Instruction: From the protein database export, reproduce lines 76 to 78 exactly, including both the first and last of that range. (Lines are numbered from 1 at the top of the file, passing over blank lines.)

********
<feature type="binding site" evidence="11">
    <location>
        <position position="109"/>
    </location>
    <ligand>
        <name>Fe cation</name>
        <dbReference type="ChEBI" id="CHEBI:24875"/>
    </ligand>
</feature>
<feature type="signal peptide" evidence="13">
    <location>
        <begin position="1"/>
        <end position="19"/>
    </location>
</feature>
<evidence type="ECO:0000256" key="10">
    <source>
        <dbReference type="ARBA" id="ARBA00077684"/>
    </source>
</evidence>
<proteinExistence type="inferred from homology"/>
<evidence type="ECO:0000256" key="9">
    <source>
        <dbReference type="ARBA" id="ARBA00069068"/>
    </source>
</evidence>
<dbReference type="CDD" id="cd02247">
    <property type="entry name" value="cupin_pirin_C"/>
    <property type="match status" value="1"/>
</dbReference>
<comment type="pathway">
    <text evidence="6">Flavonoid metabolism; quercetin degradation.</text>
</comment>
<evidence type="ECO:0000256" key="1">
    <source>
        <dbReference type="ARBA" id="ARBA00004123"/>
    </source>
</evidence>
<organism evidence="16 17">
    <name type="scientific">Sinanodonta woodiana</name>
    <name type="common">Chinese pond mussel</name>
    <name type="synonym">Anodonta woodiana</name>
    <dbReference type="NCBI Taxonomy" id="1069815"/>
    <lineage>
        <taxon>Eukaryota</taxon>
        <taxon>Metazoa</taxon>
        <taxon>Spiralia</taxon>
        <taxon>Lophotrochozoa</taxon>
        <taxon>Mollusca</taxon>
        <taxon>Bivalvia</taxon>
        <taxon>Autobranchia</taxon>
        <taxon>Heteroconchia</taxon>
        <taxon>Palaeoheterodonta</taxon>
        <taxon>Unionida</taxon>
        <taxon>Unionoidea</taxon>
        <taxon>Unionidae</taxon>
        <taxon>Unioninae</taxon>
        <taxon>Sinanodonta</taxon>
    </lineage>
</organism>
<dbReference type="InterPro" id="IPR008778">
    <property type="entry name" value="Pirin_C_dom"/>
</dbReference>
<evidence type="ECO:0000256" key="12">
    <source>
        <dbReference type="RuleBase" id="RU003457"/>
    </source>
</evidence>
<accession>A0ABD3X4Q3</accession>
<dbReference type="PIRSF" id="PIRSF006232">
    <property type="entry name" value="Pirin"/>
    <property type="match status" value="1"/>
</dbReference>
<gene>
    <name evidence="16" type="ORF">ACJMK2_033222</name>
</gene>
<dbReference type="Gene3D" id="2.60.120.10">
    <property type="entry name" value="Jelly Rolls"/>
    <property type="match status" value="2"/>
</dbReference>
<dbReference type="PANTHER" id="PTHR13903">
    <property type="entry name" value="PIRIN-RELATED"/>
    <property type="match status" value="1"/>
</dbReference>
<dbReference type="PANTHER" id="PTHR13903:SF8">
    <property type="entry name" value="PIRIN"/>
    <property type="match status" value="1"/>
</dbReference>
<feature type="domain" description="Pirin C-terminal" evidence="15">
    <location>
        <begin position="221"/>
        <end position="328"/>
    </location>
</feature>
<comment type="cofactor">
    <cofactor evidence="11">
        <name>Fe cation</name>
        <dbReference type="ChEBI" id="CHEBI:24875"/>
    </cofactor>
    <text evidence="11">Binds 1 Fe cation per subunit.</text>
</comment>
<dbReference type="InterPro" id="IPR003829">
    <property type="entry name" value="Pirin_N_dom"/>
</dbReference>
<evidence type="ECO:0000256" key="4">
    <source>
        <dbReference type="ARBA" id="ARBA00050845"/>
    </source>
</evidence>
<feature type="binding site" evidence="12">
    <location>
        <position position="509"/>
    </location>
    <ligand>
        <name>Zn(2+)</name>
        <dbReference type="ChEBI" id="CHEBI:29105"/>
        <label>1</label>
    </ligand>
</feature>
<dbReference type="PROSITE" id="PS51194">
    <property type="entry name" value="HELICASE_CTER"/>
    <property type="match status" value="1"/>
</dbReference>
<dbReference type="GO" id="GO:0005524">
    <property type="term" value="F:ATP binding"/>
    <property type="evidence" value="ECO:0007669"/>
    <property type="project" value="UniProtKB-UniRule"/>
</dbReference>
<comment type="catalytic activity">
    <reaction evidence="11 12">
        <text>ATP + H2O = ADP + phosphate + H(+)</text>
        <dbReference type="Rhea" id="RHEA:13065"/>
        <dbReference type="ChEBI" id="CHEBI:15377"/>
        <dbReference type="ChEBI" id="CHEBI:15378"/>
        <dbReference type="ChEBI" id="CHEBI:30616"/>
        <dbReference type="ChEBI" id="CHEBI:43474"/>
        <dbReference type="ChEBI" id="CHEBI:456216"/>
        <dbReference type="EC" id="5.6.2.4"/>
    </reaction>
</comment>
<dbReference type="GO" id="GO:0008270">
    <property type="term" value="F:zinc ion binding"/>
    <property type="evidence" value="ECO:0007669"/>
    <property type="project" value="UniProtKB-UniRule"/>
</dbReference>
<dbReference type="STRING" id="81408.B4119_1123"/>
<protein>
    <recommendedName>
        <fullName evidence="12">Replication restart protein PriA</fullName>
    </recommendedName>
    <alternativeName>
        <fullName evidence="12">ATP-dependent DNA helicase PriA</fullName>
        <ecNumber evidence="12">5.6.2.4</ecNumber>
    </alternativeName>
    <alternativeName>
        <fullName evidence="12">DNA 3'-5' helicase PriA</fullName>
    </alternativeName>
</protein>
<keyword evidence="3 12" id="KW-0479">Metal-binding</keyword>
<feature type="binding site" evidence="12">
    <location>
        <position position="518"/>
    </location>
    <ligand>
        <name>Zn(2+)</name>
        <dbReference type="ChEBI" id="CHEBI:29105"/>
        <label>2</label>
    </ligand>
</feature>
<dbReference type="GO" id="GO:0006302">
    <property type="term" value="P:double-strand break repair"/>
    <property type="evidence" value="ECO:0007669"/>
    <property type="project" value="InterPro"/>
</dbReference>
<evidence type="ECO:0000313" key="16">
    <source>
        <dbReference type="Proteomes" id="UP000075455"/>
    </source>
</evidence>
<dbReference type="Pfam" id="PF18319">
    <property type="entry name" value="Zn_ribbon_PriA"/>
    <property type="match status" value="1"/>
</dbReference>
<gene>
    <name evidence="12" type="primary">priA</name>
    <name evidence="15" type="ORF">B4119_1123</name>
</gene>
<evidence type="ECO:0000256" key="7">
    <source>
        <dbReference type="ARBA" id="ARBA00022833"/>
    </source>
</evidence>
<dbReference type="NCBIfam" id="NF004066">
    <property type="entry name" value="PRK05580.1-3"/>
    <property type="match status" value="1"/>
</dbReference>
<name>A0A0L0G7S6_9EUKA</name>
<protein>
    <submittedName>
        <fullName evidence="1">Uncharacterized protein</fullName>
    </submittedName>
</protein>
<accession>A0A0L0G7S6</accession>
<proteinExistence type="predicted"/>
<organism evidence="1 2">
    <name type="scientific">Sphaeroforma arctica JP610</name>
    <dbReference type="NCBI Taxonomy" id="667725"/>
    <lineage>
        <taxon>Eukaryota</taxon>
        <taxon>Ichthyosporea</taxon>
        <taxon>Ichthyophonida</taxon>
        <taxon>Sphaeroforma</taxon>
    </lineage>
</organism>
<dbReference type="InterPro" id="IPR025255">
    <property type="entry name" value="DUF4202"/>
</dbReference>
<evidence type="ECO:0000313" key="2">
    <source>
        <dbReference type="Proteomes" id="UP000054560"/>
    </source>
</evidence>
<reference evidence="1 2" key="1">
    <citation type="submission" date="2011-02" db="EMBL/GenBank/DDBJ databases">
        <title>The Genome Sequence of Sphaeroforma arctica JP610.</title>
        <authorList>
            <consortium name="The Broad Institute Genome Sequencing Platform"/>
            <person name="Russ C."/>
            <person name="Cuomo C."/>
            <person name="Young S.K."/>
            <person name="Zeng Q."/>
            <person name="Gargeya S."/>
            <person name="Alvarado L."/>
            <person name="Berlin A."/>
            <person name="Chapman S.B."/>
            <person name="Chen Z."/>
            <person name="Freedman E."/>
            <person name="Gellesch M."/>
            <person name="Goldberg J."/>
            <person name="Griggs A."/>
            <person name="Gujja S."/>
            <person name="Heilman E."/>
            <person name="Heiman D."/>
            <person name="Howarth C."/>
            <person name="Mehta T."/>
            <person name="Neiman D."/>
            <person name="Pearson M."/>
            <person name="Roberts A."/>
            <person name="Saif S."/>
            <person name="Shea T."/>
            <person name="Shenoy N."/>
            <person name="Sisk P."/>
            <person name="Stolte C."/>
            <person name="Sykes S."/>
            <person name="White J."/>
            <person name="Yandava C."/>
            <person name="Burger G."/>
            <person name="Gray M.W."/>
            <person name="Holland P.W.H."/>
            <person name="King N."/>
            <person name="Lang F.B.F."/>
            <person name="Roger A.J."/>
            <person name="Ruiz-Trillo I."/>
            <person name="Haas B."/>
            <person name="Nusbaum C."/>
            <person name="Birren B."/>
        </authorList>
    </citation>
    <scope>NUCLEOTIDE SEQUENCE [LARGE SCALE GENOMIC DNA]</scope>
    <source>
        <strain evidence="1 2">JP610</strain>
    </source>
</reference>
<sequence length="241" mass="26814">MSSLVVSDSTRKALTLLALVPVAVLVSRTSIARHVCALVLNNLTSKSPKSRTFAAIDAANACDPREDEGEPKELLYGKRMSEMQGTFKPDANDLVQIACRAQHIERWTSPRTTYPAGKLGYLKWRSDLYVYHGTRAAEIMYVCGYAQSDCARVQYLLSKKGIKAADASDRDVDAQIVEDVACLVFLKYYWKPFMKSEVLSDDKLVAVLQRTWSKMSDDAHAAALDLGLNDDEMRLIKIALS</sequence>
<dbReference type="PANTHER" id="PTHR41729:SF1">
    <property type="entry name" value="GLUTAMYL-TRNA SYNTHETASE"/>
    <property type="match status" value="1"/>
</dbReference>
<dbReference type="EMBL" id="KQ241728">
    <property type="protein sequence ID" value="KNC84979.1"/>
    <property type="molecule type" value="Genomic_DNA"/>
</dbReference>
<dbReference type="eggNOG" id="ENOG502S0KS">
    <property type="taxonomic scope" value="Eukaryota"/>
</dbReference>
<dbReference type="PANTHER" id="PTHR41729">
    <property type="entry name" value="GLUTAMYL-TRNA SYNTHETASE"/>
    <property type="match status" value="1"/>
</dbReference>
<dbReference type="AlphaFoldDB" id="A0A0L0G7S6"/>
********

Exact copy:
</gene>
<dbReference type="Gene3D" id="2.60.120.10">
    <property type="entry name" value="Jelly Rolls"/>